The city of Lewisville is verifying signatures on a petition calling for an election to allow liquor sales.
City Secretary Julie Heinze said the petition was turned into her office Friday and her staff is working through the paperwork. If the city determines that the petition reached the 4,422-signature threshold needed then the measure would be eligible to go on the November ballot, she said.
Friday was the cutoff date.
Robert Bland, a public administration expert from the University of North Texas, said he thinks Lewisville won’t be the last city in the area to see a push for liquor sales.
"The consumption of alcohol has become much more common place," he said.
The last several decades have seen a change in public opinion on alcohol and hard liquor, especially in the urban areas, he said. Cities are also discovering the durability of alcohol taxes.
"It grows whether there's a recession or a prosperity, an expansion of the economy," he said. "It just seems to keep trucking up. The urban areas, I think we're going to see and are seeing a lot of changes in their views on alcohol and the revenues from those."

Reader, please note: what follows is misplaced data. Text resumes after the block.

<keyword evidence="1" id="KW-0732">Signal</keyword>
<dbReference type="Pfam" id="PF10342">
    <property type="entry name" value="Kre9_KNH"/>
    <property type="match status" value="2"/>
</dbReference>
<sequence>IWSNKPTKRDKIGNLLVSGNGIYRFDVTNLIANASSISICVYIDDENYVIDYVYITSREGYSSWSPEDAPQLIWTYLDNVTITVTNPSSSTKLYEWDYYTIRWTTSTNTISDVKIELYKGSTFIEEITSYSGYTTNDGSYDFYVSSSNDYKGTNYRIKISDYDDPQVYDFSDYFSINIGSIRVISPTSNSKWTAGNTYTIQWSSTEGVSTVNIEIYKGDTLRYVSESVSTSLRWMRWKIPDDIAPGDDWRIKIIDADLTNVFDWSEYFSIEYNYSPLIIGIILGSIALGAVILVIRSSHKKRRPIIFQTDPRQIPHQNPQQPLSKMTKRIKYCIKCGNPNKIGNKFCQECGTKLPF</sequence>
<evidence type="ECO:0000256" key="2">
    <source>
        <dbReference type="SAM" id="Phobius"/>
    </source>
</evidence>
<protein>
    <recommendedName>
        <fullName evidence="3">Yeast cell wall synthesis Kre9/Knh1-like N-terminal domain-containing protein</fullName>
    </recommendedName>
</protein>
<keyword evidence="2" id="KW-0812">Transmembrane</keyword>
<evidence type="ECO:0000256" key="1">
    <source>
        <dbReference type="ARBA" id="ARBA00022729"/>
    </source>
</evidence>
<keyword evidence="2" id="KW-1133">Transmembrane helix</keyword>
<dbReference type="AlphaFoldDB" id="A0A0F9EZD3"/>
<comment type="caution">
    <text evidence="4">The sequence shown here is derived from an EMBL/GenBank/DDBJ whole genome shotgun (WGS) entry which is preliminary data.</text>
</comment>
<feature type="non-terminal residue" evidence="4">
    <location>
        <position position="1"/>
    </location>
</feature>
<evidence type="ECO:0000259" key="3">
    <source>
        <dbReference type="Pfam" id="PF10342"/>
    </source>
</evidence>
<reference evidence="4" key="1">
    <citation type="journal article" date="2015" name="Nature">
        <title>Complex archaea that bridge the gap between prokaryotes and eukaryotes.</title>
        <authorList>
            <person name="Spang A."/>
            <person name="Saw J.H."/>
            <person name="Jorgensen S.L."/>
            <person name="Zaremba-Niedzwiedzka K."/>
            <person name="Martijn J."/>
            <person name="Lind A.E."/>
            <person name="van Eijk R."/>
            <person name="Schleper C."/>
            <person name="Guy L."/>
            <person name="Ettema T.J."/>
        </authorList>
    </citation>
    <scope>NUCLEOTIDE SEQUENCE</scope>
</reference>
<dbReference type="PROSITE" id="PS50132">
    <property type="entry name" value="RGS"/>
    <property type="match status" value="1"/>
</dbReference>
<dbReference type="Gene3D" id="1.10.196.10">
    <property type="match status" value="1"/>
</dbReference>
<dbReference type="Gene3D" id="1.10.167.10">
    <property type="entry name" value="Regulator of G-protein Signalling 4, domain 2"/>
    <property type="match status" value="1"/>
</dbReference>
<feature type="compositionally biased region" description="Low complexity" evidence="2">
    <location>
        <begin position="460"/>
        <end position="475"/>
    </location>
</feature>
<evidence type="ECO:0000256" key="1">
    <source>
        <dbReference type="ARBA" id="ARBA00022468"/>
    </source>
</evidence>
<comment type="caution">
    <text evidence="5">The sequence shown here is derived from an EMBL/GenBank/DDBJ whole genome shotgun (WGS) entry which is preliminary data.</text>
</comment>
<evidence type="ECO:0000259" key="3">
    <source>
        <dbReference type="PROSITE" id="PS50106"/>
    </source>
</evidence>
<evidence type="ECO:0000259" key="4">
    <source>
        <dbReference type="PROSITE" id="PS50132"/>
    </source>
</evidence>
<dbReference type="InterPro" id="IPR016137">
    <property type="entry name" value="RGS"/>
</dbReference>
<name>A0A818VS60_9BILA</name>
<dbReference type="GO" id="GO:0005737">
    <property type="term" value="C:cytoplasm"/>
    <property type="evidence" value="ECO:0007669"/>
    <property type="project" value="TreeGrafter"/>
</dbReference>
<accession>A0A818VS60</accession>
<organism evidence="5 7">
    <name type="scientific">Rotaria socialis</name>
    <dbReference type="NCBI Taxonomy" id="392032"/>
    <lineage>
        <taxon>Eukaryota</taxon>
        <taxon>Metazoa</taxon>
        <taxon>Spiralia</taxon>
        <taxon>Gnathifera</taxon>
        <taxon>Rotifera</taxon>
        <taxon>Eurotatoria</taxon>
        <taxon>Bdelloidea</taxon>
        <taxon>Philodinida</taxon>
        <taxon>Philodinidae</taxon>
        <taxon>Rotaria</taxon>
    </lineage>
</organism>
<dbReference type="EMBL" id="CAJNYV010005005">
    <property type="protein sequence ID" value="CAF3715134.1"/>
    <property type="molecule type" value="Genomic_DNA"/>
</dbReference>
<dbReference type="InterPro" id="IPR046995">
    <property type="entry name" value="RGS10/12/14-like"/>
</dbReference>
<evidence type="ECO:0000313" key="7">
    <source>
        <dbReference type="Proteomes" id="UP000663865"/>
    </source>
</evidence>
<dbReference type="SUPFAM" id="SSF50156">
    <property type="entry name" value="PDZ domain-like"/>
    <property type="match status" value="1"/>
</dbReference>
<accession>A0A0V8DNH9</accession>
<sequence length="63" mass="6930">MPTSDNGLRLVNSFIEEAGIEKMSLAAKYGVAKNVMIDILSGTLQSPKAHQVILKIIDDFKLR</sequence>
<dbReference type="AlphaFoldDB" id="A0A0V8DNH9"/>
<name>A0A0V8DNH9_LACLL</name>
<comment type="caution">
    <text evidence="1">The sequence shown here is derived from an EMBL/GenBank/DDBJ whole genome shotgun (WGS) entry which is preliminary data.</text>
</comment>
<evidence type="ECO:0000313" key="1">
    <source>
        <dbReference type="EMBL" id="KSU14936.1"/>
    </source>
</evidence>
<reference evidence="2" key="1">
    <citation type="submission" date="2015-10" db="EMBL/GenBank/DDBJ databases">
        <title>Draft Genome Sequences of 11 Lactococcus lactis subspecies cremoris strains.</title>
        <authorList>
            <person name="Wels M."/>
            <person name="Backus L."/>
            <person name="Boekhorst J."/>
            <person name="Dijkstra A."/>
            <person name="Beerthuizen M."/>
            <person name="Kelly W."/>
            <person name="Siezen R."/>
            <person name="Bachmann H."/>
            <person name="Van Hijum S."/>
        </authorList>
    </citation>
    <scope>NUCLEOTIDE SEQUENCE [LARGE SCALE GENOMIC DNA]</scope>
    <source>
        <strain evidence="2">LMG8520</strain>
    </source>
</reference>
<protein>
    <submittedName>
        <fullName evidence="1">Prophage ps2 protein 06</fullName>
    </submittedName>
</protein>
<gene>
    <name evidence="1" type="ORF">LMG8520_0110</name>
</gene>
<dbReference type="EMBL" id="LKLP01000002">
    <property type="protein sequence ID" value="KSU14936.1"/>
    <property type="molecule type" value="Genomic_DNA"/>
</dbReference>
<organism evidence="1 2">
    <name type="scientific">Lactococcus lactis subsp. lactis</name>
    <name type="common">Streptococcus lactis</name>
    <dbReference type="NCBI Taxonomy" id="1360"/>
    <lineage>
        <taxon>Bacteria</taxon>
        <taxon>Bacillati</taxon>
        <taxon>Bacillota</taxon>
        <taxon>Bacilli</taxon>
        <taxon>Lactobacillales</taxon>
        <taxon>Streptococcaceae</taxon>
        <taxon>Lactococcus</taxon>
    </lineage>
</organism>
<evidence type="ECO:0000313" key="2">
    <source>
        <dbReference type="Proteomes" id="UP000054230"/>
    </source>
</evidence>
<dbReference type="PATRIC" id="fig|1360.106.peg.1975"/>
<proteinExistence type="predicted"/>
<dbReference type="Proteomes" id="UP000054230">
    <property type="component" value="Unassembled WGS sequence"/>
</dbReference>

Bland said he wouldn’t be surprised to eventually see a complete reformation in the way the state handles liquor sales as attitudes continue to change.
In Lewisville, plenty of residents say they are either for or indifferent to liquor sales, but several say will likely be a fight before sales are legalized.
"Expect the opposition -- the opposition does have some credibility," Sean Owens said. "The stigma, the stereotype is, you see a liquor store here, then a liquor store there, and then, you know, it kind of downgrades the neighborhood."
Hard liquor can currently be bought in several nearby towns, including Highland Village, The Colony and Lake Dallas.
Lake Dallas store owner Kamal Anwaar said liquor sales in Lewisville would likely cost him some customers.
"The sales volume we have right now, the community right here cannot hold that much volume," he said. "Of course there's going to affect us."
However, his store, Shax, does fairly well, especially with the population coming in from Denton, and he is confident they would continue to draw customers.
"Our main asset is the customer service -- that's how we are competing with those next door or the other people," he said.
The liquor sales issue is likely to keep spreading through nearby towns, making new competition an almost certainty at this point, he said.
With the petition signatures in, the matter must go before the Lewisville City Council in the next month. Heinze said she expects it will end up on the Aug. 19 agenda.
Maryland-based Total Wine and More, which successfully mounted a similar campaign in Plano earlier this year, began the petition drive in Lewisville in June.